A new addition to the family can bring lots of happiness, but the extra costs of a newborn baby can also put a strain on your finances possibly more than you expected.
Thankfully, some common sense and simple tweaks to your budgeting can help take away some of the stress from those, already, sleepless nights.
Coming in and going out
It might sound obvious, but a lot of budget issues can come from not really assessing what money you have coming in, versus your monthly outgoings.
Before your newborn arrives and you have an extra mouth to feed, it’s worth taking the time to look at what you’re left with once all your outgoings are taken into account.
Look to see if there’s signs of spending habits or direct debits you can remove or address, before the baby arrives, which will give you more of a financial buffer. This could be anything from a gym membership or phone contract that could be reduced in cost, or cancelled altogether, if it won’t be used for a while.
Carefully looking at your budget and making savings where possible can help massively with the cost of a newborn. Beyond that it gives you more of a financial safety net to fall back on should you need it.
What you want vs what you need
We’re not saying, live frugally. However, it does reap rewards to think more carefully about your spending. Having a child around and dependant on you can force you to make decisions, based on what you want and need.
Do you need to buy new clothes or go out for a meal every week? Or is it a case of you doing that less often, so you’ve extra money to play with in the long-term? This could go towards a family holiday, or a night out with your partner or friends, while the kids stay with the Grandparents.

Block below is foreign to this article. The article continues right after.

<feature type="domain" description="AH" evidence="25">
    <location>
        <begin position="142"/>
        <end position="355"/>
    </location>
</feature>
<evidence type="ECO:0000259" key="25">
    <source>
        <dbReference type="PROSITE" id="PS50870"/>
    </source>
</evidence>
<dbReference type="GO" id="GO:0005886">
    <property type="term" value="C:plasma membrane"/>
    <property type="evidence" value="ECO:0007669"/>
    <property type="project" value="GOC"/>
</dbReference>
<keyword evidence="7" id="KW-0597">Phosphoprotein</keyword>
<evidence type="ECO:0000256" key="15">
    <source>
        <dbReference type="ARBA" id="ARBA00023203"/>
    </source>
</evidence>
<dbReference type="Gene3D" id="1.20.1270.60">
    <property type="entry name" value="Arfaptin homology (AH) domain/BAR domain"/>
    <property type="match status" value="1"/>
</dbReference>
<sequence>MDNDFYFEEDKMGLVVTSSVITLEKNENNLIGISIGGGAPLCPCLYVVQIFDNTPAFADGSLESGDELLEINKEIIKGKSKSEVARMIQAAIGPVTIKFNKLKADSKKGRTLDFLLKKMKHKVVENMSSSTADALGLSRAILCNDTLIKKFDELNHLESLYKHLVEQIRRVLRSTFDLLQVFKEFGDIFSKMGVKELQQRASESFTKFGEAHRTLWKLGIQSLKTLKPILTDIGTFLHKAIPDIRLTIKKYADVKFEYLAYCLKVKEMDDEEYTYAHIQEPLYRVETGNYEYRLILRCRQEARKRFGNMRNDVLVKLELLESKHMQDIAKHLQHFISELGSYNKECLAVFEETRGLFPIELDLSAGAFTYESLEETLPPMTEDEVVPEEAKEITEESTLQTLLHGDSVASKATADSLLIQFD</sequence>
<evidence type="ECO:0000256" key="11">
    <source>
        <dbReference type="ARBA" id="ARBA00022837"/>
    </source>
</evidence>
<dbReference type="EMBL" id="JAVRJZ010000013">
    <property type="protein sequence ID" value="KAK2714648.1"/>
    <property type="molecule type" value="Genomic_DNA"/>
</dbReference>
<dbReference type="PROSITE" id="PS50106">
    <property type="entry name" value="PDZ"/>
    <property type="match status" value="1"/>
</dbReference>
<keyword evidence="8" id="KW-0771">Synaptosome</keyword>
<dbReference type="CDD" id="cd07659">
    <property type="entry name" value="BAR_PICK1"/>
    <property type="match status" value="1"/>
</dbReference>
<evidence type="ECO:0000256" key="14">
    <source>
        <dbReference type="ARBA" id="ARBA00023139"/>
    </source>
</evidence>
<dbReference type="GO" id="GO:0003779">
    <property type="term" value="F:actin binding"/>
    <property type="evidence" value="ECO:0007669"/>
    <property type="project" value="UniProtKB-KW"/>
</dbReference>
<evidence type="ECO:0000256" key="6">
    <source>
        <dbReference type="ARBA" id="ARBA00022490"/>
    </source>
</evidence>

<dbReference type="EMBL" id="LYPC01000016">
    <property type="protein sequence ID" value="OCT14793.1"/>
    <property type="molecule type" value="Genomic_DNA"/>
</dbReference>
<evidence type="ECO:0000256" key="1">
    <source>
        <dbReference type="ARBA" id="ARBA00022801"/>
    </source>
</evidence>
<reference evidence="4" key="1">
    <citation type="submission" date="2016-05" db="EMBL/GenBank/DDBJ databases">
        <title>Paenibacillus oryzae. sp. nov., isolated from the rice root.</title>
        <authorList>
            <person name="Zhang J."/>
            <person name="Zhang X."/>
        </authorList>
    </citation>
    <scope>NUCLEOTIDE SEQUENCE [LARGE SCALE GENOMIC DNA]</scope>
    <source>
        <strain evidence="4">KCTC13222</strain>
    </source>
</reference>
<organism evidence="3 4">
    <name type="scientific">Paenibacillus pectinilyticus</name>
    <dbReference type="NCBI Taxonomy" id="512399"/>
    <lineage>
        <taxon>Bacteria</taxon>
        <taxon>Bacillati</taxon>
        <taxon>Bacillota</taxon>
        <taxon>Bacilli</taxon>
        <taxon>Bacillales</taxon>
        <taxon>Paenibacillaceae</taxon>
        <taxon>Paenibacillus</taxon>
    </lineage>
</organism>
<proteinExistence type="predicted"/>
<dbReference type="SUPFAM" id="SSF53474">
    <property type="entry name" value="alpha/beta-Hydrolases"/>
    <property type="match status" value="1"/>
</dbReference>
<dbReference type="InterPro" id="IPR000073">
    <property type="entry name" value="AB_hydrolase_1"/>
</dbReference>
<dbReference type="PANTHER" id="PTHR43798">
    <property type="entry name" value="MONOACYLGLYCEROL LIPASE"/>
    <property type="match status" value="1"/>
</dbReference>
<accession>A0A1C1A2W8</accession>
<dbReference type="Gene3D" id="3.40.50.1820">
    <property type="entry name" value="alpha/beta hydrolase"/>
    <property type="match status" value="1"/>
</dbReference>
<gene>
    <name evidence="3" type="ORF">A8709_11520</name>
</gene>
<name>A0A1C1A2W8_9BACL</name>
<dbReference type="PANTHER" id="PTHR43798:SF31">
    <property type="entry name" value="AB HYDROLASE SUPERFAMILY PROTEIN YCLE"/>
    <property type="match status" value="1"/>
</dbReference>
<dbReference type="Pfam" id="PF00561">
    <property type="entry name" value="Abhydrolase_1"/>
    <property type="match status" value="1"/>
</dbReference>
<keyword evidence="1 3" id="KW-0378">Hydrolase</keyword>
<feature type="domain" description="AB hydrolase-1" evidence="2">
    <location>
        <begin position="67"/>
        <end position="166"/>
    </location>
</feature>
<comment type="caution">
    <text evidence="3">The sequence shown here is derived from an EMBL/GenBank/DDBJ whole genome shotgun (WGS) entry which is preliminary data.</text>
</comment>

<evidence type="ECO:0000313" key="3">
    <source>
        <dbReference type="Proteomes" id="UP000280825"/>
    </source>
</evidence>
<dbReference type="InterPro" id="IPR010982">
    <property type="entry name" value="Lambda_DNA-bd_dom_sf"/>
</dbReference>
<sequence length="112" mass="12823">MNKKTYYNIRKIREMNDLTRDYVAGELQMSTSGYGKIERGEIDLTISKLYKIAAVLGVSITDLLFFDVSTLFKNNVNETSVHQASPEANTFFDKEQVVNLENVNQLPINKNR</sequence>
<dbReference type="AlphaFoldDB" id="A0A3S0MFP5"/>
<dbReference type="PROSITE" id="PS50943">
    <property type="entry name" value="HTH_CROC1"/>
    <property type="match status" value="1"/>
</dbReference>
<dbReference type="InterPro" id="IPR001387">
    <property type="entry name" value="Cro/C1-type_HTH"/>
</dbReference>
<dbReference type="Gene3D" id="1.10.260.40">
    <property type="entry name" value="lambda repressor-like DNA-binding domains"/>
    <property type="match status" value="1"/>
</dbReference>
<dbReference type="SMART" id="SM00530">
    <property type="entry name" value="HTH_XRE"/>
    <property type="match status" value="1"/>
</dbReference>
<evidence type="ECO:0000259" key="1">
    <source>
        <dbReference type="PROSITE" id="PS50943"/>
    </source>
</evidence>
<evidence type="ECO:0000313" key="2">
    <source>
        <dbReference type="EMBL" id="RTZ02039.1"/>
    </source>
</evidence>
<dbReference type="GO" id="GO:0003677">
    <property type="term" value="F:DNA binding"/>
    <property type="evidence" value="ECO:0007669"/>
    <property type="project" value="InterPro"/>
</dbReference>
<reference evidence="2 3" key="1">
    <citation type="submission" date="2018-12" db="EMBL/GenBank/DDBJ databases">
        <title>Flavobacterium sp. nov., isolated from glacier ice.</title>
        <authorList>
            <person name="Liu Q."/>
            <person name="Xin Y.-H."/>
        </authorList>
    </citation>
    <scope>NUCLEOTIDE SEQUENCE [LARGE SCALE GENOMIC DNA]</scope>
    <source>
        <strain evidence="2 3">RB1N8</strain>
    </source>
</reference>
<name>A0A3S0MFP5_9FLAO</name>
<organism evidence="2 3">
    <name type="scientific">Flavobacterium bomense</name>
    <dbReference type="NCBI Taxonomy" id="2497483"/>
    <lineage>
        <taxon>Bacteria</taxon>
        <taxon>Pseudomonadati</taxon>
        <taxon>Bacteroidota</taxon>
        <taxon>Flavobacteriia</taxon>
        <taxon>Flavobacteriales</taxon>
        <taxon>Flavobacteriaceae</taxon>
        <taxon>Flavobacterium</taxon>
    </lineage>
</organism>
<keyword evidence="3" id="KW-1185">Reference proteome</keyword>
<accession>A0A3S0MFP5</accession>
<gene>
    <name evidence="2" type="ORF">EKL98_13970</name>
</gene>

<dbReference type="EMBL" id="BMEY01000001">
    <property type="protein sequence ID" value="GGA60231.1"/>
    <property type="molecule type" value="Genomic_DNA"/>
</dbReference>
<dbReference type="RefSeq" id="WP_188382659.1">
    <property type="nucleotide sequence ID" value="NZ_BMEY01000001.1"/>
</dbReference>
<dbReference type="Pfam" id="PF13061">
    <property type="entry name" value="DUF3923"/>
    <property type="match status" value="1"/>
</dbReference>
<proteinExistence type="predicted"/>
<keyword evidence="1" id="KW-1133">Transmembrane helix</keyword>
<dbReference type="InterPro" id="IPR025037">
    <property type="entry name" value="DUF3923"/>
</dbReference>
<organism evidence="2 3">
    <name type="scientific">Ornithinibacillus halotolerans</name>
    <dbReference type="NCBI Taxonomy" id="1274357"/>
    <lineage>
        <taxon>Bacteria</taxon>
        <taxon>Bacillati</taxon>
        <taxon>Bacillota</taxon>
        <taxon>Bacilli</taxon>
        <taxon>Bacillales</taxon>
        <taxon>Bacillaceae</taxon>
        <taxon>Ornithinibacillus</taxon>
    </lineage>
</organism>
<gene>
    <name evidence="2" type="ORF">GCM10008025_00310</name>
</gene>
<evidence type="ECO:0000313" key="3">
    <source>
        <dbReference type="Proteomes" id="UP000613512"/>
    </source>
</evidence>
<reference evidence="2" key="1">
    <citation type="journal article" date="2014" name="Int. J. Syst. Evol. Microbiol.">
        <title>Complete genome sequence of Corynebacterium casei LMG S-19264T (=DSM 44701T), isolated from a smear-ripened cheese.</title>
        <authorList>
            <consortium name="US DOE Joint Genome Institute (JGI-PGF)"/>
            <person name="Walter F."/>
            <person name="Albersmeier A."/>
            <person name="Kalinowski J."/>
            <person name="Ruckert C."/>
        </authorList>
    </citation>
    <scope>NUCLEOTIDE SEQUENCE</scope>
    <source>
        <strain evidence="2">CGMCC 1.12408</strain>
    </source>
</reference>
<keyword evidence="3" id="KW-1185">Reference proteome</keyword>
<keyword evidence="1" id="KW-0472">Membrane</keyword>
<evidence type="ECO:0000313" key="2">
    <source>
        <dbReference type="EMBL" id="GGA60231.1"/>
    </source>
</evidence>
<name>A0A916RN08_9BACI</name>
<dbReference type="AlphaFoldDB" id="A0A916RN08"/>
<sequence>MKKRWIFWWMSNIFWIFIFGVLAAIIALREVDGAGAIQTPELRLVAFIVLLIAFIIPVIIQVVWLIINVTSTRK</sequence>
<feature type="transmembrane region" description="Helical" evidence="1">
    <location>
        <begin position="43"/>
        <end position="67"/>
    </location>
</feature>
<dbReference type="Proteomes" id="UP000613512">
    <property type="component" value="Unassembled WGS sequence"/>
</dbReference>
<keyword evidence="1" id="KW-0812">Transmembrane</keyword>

Having a list of the essentials – items you, your family and baby – is a good start. It helps you focus on the important purchases and work out what you could cut back on.
Useful budget tips
Here’s some quick tips to help you stretch your money further:
• Shop around for the best prices on baby essentials – nappies, formula, wipes, etc
• Buy essentials in bulk to save money in the long run
• Create a meal plan to make sure food isn’t wasted from the weekly shop
• It’s also worth preparing meals in advance, which you can just take from the freezer and throw in the oven when you need them.
• Before the baby arrives, it’s worth seeing if your friends or family with children have items they are looking to get rid of. This could mean a highchair or pram for a fraction of the price – or better yet, free.
• Don’t underestimate the power of the hand-me-down. One way to save money, if you’re about to have baby number two, for example, is to make use of what you bought your firstborn. — Check out discount sites. At Dealsland UK*, you will find the latest offers and vouchers for your favourite baby shops*.
It’s worth remembering, this isn’t about living a frugal life were you just sit and save money. Putting together a budget should be about making sensible, but practical, choices; decisions that mean you’ve a bit of extra cash in your pocket to help deal with any unforeseen emergencies, big purchases, or just to treat yourself and do something fun.
*This is a sponsored post on the behalf of Auto Advance a Logbook Loans provider.